< An Unearthly Child - The Aztecs | The Sensorites - The Romans | The Web Planet - Galaxy 4 | Mission To The Unknown - The Gunfighters | The Savages - The Highlanders | The Underwater Menace - Tomb of the Cybermen | The Abominable Snowmen - The Wheel In Space | The Dominators - The Space Pirates | The War Games - Terror of the Autons | The Mind of Evil - The Curse of Peladon | The Sea Devils - Frontier in Space | Planet of the Daleks - The Monster of Peladon | Planet of the Spiders - Revenge of the Cybermen | Terror of the Zygons - The Seeds of Doom | The Masque of Mandragora - The Talons of Weng-Chiang | Horror of Fang Rock - The Invasion of Time | The Ribos Operation - The Armageddon Factor | Destiny of the Daleks - Shada | The Leisure Hive - The Keeper of Traken | Logopolis - The Visitation | Black Orchid - Mawdryn Undead | Terminus - The Awakening | Frontios - Attack of the Cybermen | Vengeance on Varos - In A Fix With Sontarans | The Mysterious Planet - Paradise Towers | Delta and the Bannermen - The Greatest Show in the Galaxy | Battlefield - The TV Movie >

Comments

( 5 comments — Leave a comment )
swisstone
Apr. 13th, 2011 08:06 pm (UTC)
I remain convinced that, had it been promoted as Sarah Jane Investigates, "A Girl's Best Friend" might, just might, have done a bit better, though with the atmosphere in the BBC Drama department already turning against Who, the odds were against it. (Plus JNT hadn't realised what RTD did, that something needed to be done to bring her a bit more onto the Doctor's level.)

It is, frankly, too many

Yes. I've always assumed that JNT did this out of nostalgia for the Hartnell and Troughton years, when there were better dramatic reasons for larger TARDIS crews.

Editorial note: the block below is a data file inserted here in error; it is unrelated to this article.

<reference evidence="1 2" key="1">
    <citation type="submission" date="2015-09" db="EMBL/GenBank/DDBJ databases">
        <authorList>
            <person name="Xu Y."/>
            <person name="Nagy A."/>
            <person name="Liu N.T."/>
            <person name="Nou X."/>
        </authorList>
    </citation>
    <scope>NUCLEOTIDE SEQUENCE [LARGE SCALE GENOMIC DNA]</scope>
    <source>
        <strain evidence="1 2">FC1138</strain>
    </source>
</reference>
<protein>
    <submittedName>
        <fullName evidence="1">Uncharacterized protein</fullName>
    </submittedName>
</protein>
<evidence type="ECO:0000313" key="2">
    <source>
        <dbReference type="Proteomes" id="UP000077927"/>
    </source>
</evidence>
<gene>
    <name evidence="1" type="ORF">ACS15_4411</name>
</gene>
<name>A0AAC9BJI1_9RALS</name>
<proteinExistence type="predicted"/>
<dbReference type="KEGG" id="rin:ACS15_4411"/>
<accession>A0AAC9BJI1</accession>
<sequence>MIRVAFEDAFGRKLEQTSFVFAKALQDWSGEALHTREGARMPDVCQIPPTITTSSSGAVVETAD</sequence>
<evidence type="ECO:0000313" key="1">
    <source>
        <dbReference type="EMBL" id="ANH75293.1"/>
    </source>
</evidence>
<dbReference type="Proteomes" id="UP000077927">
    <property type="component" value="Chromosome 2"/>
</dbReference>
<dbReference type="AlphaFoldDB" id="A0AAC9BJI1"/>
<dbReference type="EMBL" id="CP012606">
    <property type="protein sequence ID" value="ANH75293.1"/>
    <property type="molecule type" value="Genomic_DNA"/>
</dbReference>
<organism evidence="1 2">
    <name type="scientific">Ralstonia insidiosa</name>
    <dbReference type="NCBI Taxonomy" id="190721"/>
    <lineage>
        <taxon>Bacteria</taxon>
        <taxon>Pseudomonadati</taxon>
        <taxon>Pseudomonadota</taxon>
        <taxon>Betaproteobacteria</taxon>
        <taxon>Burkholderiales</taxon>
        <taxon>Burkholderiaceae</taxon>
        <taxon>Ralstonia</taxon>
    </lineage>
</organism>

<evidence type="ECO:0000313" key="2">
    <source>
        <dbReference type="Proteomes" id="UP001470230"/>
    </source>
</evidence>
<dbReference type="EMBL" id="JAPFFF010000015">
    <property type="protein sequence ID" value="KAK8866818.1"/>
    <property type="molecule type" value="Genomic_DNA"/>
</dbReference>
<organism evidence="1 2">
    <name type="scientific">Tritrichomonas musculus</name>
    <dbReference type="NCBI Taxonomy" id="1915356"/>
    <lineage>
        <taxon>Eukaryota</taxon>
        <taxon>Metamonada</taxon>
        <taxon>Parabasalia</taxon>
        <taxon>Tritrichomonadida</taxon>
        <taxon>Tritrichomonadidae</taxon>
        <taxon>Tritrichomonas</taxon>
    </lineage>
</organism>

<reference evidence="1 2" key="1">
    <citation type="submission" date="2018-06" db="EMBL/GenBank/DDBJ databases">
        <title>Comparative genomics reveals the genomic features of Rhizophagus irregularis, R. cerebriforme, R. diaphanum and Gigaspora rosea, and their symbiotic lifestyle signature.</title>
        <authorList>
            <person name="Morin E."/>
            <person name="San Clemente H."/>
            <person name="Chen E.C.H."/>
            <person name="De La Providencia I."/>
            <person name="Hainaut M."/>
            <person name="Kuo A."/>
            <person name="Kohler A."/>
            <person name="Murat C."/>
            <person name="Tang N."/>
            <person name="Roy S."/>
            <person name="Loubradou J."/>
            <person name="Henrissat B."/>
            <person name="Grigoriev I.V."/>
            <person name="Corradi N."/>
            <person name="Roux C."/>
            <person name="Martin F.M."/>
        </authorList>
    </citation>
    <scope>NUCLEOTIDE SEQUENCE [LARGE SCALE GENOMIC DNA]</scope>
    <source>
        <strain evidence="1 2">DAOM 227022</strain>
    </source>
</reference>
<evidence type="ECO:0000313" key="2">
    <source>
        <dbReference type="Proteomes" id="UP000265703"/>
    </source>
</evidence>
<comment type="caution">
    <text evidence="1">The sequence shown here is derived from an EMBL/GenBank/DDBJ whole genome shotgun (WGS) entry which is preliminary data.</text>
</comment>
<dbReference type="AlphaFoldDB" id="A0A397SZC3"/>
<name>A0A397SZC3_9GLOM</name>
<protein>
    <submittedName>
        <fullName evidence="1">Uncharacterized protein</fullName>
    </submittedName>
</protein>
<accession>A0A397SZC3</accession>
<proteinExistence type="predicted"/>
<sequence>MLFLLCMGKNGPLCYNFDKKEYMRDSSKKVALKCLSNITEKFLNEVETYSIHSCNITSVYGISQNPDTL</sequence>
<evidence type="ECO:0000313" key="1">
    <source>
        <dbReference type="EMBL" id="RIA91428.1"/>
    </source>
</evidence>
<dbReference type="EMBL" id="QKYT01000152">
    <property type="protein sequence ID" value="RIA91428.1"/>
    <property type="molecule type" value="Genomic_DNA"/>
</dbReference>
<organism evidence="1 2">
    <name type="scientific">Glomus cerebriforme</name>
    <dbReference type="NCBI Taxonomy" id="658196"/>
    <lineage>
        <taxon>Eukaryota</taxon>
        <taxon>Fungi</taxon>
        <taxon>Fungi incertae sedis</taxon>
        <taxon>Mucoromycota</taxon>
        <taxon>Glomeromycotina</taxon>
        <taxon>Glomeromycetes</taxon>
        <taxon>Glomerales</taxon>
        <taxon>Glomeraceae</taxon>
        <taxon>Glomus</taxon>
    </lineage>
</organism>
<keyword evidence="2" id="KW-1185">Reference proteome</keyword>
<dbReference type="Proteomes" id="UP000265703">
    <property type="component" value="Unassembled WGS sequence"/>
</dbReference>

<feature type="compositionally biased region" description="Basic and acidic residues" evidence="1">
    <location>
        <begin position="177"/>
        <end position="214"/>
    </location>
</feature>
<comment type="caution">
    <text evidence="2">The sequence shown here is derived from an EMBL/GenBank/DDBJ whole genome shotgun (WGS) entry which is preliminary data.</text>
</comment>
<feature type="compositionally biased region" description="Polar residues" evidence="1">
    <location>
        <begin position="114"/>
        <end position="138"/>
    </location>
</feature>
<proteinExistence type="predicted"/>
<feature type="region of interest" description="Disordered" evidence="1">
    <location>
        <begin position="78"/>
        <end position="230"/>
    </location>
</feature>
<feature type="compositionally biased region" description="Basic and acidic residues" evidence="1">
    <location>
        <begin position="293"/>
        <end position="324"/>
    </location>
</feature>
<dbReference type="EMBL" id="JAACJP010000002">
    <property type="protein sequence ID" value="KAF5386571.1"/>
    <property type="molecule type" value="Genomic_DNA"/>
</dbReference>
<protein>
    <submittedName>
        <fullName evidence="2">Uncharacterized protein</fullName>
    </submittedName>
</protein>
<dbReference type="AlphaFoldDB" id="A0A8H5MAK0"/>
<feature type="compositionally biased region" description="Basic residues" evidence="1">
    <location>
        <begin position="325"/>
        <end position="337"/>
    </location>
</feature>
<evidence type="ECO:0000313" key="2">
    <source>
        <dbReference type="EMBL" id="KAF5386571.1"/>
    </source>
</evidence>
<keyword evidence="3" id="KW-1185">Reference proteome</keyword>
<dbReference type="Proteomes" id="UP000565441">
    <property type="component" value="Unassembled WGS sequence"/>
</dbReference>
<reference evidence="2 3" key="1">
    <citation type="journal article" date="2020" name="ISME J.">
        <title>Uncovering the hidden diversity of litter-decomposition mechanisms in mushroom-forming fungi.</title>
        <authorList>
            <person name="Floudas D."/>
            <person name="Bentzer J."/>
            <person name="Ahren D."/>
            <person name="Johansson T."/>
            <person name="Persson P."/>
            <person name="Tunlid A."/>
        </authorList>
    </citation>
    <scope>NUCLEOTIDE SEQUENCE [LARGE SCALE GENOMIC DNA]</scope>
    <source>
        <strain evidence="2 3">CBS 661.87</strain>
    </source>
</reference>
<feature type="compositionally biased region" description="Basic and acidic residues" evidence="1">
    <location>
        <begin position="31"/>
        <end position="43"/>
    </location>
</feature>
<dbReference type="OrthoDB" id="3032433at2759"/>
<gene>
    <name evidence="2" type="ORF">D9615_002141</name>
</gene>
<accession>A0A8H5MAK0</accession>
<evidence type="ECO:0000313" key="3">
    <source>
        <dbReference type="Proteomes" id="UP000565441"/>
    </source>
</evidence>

wwhyte
Apr. 14th, 2011 01:40 am (UTC)
I've said it elsewhere, but I continue to believe that the snake in Kinda is just right. It's a storybook snake, a carnival-dragon snake, a snake created out of the consciousness of the Kinda in the same way as Hindle's paper dolls are people. It's not "My god, it's the Mara!". It's "this is how we convince ourselves that the Mara is something that can be defeated."
djm4
Apr. 14th, 2011 06:07 am (UTC)
Yes, this! Thought so at the time, and was surprised to find everyone saying what a poor effect it was. To me, to have it look like a real snake would have been far less effective.

Also, on Kinda, one of my favourite moments is the Doctor's goodbye to Todd. Mostly for what doesn't happen. He doesn't hug her, or give her a peck on the cheek, or even (as might happen now) get grabbed by her for a full-on snog. He shakes her hand; a symbol of respect between two people who ask a lot of questions of the universe. That dynamic between a male and female character is a rare and precious thing in TV land - hell, in stories of any kind - and I appreciated it.
wwhyte
Apr. 14th, 2011 01:40 am (UTC)
Separate question: what is the story behind Saward and Richard Mace? I must have missed that.
nwhyte
Apr. 14th, 2011 04:16 am (UTC)
Richard Mace, a Victorian actor-manager cum amateur detective, is the central character in three radio plays written by Saward and broadcast in the mid-1970s. I haven't heard them (though at least one is available from the usual sources) but apparently it's basically the same character as in The Visitation, though played by a different actor and set two centuries away.
( 5 comments — Leave a comment )